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Special Touch Control Firmware Developments

Object Recognition

Our object recognition technology allows for an enhanced way of engaging with users to create a more immersive experience with interactive content. Our solution is based on the attachment of passive conductive markers to the base of specially designed objects. The markers replicate finger touchpoints and can be used to activate certain areas of the touchscreen. The special firmware and output protocol we have developed to accompany these objects, identifies the unique pattern of each, and then provides the information necessary to enable software developers to design unique graphical user interfaces (GUI’s) in suitable software packages such as Unity, to react in specific ways to the presence of the object on the touchscreen.

Palm Rejection

Palm rejection is inbuilt into all of our touch controller firmware so that the presence of unusual, large objects on the touchscreen are be recognised and ignored as an anomalous touch, such as a user accidentally leaning on the surface of the sensor with their hand or arm. The level of palm rejection can be altered by the system designer according to the application requirements using our ZyConfig software utility, freely downloadable from the Support section of our website: https://zytronic.co.uk/support/downloads/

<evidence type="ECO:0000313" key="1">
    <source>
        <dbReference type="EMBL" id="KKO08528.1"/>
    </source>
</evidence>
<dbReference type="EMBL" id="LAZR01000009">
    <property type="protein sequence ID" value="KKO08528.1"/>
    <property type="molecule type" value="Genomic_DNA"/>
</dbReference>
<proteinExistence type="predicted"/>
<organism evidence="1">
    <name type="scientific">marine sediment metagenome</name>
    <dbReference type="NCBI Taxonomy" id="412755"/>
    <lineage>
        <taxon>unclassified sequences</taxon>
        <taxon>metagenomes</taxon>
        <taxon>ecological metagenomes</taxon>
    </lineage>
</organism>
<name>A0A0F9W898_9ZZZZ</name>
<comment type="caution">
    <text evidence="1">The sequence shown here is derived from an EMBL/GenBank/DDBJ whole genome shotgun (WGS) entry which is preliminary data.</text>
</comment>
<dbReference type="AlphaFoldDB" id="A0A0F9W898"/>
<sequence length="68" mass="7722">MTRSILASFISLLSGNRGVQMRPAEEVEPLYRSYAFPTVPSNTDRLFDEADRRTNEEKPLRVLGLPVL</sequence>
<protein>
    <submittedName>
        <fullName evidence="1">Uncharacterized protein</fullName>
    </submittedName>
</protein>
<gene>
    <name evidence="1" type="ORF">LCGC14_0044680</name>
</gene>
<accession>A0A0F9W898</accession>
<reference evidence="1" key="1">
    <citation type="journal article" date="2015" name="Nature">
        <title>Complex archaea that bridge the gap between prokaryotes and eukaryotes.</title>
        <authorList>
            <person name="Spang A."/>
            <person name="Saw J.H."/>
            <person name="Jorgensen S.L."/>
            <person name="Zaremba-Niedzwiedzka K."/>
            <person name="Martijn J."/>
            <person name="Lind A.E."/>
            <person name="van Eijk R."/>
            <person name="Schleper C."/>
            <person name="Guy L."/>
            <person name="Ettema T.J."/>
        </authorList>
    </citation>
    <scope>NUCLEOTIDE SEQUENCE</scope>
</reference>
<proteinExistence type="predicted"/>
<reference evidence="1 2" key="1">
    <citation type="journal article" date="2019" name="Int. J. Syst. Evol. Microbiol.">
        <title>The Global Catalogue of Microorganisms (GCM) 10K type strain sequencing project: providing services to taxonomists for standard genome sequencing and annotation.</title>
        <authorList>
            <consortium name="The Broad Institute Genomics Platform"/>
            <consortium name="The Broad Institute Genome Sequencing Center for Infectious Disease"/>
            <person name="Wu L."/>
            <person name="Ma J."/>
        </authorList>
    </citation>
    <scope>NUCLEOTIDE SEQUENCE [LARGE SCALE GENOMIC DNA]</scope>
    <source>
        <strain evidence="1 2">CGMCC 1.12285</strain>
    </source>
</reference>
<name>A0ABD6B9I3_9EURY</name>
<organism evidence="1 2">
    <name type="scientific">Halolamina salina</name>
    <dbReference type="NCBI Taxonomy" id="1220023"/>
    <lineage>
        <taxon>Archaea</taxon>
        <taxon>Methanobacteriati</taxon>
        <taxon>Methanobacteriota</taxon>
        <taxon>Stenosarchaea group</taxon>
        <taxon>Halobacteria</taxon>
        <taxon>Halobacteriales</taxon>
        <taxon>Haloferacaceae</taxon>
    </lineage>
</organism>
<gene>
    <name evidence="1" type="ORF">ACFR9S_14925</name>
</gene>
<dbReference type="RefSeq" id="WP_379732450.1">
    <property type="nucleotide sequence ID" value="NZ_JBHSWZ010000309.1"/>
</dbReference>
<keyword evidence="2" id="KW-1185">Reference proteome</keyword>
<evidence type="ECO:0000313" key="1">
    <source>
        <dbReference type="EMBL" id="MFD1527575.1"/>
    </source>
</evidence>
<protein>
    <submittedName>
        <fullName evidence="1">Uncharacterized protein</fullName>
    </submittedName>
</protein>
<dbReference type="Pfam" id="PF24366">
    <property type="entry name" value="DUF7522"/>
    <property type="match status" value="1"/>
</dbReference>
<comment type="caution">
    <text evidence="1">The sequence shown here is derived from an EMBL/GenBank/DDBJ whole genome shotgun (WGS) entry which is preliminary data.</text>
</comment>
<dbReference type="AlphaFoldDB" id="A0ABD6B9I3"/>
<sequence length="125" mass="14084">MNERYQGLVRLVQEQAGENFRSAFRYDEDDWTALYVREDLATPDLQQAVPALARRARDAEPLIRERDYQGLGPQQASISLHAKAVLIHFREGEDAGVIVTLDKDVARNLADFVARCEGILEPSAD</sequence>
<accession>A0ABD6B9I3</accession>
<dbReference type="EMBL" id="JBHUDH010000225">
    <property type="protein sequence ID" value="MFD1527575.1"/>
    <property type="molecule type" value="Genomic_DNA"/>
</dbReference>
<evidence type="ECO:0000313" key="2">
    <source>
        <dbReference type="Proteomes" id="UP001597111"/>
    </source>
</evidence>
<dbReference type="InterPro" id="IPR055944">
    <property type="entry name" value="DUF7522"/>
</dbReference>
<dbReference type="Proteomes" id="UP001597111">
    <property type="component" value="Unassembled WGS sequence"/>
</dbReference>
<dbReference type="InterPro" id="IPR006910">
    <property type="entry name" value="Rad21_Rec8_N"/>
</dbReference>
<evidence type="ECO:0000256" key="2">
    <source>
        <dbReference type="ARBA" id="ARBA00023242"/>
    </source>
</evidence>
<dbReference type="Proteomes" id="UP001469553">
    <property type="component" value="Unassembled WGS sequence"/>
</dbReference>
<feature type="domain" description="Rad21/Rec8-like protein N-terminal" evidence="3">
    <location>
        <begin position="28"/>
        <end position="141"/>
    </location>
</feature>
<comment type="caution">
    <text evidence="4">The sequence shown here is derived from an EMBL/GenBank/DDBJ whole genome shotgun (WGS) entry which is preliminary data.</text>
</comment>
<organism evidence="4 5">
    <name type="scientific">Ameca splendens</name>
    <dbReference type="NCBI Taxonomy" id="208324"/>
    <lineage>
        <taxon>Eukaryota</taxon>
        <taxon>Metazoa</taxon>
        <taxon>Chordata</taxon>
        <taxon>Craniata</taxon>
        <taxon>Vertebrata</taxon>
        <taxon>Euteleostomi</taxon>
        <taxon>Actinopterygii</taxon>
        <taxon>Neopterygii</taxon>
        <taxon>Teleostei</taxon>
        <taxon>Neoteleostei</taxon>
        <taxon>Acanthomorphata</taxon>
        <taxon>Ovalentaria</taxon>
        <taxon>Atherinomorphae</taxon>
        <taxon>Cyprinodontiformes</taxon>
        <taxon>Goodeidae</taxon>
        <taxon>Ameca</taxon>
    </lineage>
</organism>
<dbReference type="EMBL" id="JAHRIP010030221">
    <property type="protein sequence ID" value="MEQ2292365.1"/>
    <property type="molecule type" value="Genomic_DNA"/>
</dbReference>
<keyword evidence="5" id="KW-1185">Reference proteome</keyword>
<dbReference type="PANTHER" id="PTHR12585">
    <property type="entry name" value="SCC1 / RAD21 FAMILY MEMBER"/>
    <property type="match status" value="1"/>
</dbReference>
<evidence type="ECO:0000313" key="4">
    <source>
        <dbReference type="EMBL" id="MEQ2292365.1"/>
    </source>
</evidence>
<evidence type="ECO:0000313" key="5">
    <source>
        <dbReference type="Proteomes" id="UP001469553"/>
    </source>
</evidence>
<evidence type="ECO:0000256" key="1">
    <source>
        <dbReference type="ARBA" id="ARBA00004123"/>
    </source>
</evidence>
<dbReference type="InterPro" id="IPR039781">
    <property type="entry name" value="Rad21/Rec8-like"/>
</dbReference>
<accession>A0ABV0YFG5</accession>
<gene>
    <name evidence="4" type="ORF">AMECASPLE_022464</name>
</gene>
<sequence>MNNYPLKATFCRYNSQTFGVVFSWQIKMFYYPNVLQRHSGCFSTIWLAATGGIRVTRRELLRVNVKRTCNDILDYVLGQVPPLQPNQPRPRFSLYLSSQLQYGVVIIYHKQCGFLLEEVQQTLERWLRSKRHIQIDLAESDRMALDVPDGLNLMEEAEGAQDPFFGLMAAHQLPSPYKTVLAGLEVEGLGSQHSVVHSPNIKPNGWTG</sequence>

Soft Keys

In certain applications, fixed buttons or keys surrounding a dynamic touch area are desirable. This allows for fewer moving parts, easier integration and a smaller bill of materials (BOM). Our latest ZXY500 touch controller firmware enables system designers to create their own unique touch surfaces, combining fixed capacitive ‘buttons’ and keyboards together with dynamic touch areas – all managed by the same touch controller and providing a seamless, wipe-clean interface.

Force Sensing

Our force sensing firmware enables Zytronic touch sensors to register varying amounts of finger pressure on the screen and respond accordingly, providing the system/software developer with Z (or depth) coordinates along with the X-Y (or positional) coordinates. This turns a ‘digital’ touch interface into much more of an adaptable ‘analogue’ device - providing additional touchscreen use data, that can be used to magnify displayed images, activate icons/menus differently according to touch pressure, etc. and open up a whole new world of touch interactivity.

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